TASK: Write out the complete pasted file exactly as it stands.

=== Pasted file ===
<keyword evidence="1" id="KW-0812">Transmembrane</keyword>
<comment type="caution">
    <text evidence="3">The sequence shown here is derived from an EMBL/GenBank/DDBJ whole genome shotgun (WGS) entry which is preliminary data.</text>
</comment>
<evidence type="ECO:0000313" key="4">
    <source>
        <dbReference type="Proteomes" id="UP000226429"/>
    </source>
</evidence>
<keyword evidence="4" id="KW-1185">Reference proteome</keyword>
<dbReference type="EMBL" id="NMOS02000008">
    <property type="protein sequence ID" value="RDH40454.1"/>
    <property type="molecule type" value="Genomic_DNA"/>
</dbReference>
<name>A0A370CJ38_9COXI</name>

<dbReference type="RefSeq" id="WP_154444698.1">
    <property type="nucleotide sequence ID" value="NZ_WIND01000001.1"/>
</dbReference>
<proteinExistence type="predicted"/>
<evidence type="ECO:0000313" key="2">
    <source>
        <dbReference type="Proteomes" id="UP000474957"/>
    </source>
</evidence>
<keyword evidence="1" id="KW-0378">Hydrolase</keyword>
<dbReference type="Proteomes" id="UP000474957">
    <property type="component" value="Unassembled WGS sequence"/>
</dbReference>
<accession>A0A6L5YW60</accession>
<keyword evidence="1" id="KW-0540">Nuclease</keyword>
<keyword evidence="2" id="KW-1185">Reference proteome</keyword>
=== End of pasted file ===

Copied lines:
<keyword evidence="1" id="KW-0812">Transmembrane</keyword>
<comment type="caution">
    <text evidence="3">The sequence shown here is derived from an EMBL/GenBank/DDBJ whole genome shotgun (WGS) entry which is preliminary data.</text>
</comment>
<evidence type="ECO:0000313" key="4">
    <source>
        <dbReference type="Proteomes" id="UP000226429"/>
    </source>
</evidence>
<keyword evidence="4" id="KW-1185">Reference proteome</keyword>
<dbReference type="EMBL" id="NMOS02000008">
    <property type="protein sequence ID" value="RDH40454.1"/>
    <property type="molecule type" value="Genomic_DNA"/>
</dbReference>
<name>A0A370CJ38_9COXI</name>

<dbReference type="RefSeq" id="WP_154444698.1">
    <property type="nucleotide sequence ID" value="NZ_WIND01000001.1"/>
</dbReference>
<proteinExistence type="predicted"/>
<evidence type="ECO:0000313" key="2">
    <source>
        <dbReference type="Proteomes" id="UP000474957"/>
    </source>
</evidence>
<keyword evidence="1" id="KW-0378">Hydrolase</keyword>
<dbReference type="Proteomes" id="UP000474957">
    <property type="component" value="Unassembled WGS sequence"/>
</dbReference>
<accession>A0A6L5YW60</accession>
<keyword evidence="1" id="KW-0540">Nuclease</keyword>
<keyword evidence="2" id="KW-1185">Reference proteome</keyword>